Opinion: Moderate Democrats were betrayed by their own party

  

Category:  Op/Ed

Via:  gregtx  •  2 months ago  •  20 comments

By:   MSN

Opinion: Moderate Democrats were betrayed by their own party
With the decision last week to delay a promised vote on the bipartisan infrastructure legislation, this unfolding spectacle proves a point I have been making for years: The political center of America is underrepresented in the United States Congress, especially in the House of Representatives.

S E E D E D   C O N T E N T



With the decision last week to delay a promised vote on the bipartisan infrastructure legislation, this unfolding spectacle proves a point I have been making for years: The political center of America is underrepresented in the United States Congress, especially in the House of Representatives.

e151e5.gif© Andrew Harnik/AP Sen. Joe Manchin, D-W.Va., speaks to reporters as he leaves a private meeting with Sen. Kyrsten Sinema, D-Ariz., White House domestic policy adviser Susan Rice, Director of the National Economic Council Brian Deese, and other White House officials on Capitol Hill in Washington, Thursday, Sept. 30, 2021. Determined not to let his $3.5 trillion government overhaul collapse, President Joe Biden cleared his schedule late Thursday and Speaker Nancy Pelosi pushed the House into an evening session as the Democratic leaders worked to negotiate a scaled-back plan centrist holdouts would accept. (AP Photo/Andrew Harnik)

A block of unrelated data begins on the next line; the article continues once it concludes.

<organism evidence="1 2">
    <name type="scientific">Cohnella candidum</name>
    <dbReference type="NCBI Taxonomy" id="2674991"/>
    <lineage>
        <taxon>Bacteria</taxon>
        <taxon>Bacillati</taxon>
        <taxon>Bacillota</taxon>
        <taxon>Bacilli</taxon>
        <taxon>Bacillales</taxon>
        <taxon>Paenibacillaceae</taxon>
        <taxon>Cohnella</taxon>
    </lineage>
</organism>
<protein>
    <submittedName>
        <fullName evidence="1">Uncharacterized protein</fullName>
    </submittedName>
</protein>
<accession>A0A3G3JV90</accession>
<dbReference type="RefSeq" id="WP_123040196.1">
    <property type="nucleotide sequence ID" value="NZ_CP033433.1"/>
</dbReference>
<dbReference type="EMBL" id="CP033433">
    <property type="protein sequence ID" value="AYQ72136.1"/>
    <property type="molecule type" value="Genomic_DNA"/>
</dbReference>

Democratic and Republican leaders in Congress routinely acquiesce to dogmatic progressives and uncompromising conservatives, respectively, because those members have large numbers in their caucuses, remain strongly unified and are not afraid to take political hostages.

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Progressive Democrats in the House mimicked the take-no-prisoners, hardball tactics of Republicans in the House Freedom Caucus to block the infrastructure legislation. Simply stated, the progressives are holding the bipartisan infrastructure bill hostage until there is an agreement and vote on the massive reconciliation bill with a price tag as high as $3.5 trillion. Further, progressives threatened to vote down the bipartisan infrastructure bill -- legislation they ostensibly support on substance -- until their demands on reconciliation were met and satisfied.